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Hijab row: Maintain peace, says Karnataka high court as tempers flare



Hijab Row: Maintain Peace, Says Karnataka High Court As Tempers Flare

Hijab row: Maintain peace, says Karnataka high court as tempers flare

The court was hearing a petition filed by two girl students from Udupi’s pre-university government college against the state government’s directive prohibiting them to attend classes wearing a hijab.

Observing that only a “mischievous section will keep the issue burning,” the Karnataka high court on Tuesday appealed to students and the public at large to maintain peace as the hijab row escalated in various parts of the state.

“People should have faith in the Constitution. Only a mischievous section will keep the issue burning. But making agitation, going on the street, shouting slogans, attacking students, students attacking others…these are not good things,” justice Krishna S Dixit said while deferring the hearing to Wednesday.

On Tuesday, the judge issued a short order “requesting” students and the public at large to maintain peace and tranquillity since the court is already examining issues related to the state government’s prohibitory order of February 5.

The court was hearing a petition filed by two girl students from Udupi’s pre-university government college against the state government’s directive prohibiting them to attend classes wearing a hijab, a headscarf worn by Muslim women.

As the hearing commenced, justice Dixit clarified that his bench would entertain only the legal arguments. “We will go by reason, by law, not by passion or emotions. We will go by what Constitution says. Constitution is the Bhagavad Gita for me. I have taken an oath to abide by the Constitution. Let’s keep emotions aside,” the judge told the lawyers appearing in the case.

Senior advocate Devadatt Kamat made submissions on behalf of the two students, as he began by asking whether the state government was willing to put on hold its prohibitory order till the end of the current academic session so that girls could attend classes and appear for examinations for the time being.

However, Karnataka’s advocate general responded that he was there to assist the court in deciding the questions of law and that educational institutions had the autonomy to take their own decisions on uniforms.

With the state’s unwillingness to suspend the hijab ban, justice Dixit said the court would have to hear the case on merits since the “via media suggestion” by the petitioners were not acceptable to the state.

Commencing his arguments on the points of law, Kamat emphasised the wearing of hijab is not only an essential religious practice for those following Islam, but also a manifestation of an individual’s right to speech and expression, as well as to make choices under the right to privacy.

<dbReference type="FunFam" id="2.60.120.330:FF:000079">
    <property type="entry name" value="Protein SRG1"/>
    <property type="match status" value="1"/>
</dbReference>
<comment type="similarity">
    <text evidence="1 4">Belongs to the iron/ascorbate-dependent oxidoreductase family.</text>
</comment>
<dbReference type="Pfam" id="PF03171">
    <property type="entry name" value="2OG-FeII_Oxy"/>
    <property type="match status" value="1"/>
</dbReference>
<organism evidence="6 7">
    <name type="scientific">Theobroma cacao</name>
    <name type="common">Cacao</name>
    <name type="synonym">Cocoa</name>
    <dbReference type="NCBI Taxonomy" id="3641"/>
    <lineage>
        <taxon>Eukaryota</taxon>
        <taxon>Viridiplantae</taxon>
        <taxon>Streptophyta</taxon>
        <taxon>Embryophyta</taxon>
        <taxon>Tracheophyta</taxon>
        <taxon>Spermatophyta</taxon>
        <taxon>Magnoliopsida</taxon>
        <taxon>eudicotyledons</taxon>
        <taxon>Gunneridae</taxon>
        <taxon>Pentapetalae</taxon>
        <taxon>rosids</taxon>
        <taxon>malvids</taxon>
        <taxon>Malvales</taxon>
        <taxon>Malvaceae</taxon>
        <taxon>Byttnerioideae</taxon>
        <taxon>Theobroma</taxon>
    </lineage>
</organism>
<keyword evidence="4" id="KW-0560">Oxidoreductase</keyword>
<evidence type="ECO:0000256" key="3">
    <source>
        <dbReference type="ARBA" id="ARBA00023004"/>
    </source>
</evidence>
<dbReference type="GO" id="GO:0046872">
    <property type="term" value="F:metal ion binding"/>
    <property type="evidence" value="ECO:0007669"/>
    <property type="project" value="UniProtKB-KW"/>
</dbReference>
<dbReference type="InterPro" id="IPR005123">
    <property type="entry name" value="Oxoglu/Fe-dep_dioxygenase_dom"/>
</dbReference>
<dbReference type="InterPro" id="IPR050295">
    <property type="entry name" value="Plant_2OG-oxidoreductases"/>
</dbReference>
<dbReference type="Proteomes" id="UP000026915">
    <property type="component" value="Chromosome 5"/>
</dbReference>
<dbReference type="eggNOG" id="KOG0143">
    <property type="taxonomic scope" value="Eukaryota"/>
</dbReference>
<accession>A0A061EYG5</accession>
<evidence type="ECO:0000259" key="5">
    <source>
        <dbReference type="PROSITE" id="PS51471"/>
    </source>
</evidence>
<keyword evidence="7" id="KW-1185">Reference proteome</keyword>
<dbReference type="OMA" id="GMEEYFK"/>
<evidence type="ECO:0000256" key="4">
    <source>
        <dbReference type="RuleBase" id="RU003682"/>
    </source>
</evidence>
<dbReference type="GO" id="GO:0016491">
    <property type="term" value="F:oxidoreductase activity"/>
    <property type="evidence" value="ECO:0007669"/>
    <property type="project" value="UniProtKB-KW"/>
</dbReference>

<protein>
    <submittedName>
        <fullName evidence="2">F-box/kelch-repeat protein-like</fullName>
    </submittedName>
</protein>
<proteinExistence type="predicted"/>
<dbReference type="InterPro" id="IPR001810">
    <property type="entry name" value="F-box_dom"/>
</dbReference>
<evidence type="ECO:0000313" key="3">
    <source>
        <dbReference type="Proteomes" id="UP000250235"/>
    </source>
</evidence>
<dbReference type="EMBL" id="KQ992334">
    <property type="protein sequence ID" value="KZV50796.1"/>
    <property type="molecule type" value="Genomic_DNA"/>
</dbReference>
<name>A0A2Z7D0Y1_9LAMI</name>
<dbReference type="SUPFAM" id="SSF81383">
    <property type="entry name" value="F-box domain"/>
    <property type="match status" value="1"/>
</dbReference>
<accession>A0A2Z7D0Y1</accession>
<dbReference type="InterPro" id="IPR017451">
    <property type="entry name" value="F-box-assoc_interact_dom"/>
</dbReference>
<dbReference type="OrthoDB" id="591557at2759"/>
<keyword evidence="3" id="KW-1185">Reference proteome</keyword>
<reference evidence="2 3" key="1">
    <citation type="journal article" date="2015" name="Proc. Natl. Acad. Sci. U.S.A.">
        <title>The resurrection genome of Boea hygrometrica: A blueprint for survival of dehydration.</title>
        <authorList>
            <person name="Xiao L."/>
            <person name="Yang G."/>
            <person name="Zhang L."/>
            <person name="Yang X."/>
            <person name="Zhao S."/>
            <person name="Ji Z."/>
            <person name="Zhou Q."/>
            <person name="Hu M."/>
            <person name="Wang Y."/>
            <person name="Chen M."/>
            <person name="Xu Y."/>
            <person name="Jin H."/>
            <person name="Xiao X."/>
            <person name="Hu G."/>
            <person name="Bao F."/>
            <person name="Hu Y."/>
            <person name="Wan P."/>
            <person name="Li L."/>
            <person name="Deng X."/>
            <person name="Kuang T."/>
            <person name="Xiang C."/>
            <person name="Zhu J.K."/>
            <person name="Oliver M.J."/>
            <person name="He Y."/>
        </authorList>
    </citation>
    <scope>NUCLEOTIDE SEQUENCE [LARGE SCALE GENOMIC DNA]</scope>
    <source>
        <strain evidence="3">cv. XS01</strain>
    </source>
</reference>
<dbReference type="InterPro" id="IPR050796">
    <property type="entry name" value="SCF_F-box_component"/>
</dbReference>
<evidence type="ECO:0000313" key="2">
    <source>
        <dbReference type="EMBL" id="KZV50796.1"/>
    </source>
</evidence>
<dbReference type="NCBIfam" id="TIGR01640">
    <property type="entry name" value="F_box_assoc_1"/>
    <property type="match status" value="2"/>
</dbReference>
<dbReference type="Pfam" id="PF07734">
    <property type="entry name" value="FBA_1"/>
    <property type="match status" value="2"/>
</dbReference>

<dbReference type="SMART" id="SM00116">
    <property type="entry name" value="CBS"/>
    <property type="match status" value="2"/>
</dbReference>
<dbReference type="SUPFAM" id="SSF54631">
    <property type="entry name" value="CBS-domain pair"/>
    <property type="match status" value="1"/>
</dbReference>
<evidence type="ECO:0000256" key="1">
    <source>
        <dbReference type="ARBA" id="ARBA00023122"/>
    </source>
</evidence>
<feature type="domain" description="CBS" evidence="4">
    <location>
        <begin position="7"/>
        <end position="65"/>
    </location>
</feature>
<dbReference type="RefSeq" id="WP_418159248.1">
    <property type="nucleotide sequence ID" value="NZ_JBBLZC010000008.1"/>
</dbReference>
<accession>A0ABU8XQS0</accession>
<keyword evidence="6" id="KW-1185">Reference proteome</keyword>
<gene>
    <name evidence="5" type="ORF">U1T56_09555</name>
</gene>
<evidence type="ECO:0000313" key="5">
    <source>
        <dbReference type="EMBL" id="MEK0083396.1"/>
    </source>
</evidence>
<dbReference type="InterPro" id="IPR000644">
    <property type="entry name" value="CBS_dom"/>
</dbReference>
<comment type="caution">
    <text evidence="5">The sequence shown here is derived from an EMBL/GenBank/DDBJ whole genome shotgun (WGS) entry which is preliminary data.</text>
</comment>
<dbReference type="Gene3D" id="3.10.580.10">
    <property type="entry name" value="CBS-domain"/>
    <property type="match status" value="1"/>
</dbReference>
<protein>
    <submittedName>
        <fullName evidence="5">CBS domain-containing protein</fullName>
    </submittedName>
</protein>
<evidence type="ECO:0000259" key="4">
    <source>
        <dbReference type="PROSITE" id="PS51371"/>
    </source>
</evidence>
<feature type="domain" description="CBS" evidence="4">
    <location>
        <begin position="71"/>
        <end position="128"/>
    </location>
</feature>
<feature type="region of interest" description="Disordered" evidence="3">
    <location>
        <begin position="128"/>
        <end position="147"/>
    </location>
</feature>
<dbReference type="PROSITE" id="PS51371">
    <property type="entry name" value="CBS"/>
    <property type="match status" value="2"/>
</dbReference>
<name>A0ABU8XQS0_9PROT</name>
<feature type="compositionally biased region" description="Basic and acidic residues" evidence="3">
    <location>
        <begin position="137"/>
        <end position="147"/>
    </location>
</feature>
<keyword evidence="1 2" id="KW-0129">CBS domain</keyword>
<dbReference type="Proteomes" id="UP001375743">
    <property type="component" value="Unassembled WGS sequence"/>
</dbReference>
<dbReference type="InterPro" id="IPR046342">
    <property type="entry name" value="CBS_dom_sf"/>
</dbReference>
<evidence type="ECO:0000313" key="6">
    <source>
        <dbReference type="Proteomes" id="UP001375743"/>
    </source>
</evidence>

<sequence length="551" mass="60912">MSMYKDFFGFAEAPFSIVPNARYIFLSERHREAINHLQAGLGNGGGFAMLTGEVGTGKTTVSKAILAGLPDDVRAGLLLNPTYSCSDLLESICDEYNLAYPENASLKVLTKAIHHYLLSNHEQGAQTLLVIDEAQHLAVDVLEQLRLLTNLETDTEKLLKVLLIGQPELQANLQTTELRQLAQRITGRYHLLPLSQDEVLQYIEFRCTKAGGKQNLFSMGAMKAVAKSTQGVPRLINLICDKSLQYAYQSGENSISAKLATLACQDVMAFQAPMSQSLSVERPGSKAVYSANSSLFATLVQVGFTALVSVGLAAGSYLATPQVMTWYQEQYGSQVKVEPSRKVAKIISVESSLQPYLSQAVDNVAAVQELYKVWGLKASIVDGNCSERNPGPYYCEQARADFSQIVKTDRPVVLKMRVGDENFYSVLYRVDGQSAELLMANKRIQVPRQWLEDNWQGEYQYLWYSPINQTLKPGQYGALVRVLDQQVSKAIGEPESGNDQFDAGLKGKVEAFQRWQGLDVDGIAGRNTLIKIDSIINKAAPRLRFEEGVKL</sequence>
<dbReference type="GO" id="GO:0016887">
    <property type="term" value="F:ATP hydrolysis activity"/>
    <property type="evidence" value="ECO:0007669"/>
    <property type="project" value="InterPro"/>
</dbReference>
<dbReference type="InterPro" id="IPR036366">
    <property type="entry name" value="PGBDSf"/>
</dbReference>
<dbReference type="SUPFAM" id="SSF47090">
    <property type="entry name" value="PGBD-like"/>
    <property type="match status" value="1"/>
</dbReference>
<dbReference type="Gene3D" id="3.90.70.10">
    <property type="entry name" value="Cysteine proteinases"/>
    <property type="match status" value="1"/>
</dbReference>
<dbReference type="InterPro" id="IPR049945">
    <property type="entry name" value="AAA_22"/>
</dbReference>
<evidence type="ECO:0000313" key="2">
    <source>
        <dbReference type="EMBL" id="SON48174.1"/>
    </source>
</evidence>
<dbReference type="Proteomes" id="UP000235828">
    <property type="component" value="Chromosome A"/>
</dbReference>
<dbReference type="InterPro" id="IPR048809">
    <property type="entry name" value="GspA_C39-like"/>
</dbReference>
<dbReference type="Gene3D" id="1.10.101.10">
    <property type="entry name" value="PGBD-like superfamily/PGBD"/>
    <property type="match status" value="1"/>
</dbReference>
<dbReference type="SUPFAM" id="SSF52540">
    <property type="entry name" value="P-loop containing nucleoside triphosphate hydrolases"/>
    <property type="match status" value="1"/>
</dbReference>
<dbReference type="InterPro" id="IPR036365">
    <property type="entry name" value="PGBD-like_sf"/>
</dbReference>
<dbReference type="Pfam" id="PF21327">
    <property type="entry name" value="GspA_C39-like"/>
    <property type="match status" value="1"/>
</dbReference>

Kamat attacked the February 5 order as being beyond the scope of the Karnataka Education Act and arbitrary in holding that wearing hijab has the propensity of disturbing public order.

“It is not for the state to decide what is an essential religious practice and what is not. It is only for a constitutional court to adjudicate on such matters,” Kamat said.

To this, the judge replied: “So, the chief issue is whether wearing hijab is an essential religious practice or not. And if it is so, what is the justification for the state to interfere.”

Kamat, on his part, added that denying entry into classroom for hijab-wearing girls was a form of religious apartheid and that it was not an issue of public order as contested by the Basavaraj Bommai-led Bharatiya Janata Party (BJP) government in the state.

While the bench recorded Kamat’s submission, the state’s advocate general strongly opposed this argument. Navadgi urged the bench to also record his submission that such dangerous arguments should not be made considering the sensitivities of various groups in society.

Kamat prayed for an interim order to allow the girls to attend classes with headscarves since exams were approaching.

After Kamat concluded his arguments, Navadgi requested the court to pass an interim order restraining people from protesting or demonstrating in the state since the court is already considering the case.

Kamat supported the state’s law officer, saying that nobody should be allowed to take the law in their hands.

The court will resume hearing the case at 2.30 pm on Wednesday and the state government is expected to present its arguments through its law officer.

Even as the court hears the case, students from various schools across Karnataka have faced off with their Muslim classmates over the issue, countering the hijab with saffron shawls and turbans to assert their Hindu faith.

Six Muslim girls were in January denied entry into classrooms wearing headscarves. The issue has since become a fight between right-wing and minority groups, who have asserted it as a religious identity issue, with both sides relentlessly pursuing to make a point.

Students of Mahatma Gandhi Memorial College in Udupi had a showdown of sorts on Tuesday with hijab-wearing girls shouting that they wanted justice and their saffron-clad classmates countering it by chanting Jai Shri Ram.

The petition seeks the fundamental right to practice essential religious practices, including the right to wear a hijab as per Islamic faith, on school premises.

There were some instances of violent clashes in Bagalkote where people pelted stones and police resorted to a baton charge to contain the situation in the district.

Several other colleges and schools in Karnataka have witnessed such confrontations with hijab-wearing women on one side and saffron-clad classmates on the other.

There were clashes and incidents reported in Mandya, Kodagu, Chikmagalur, Shivamogga, Udupi and Bagalkote, among other places, in Karnataka on Tuesday.

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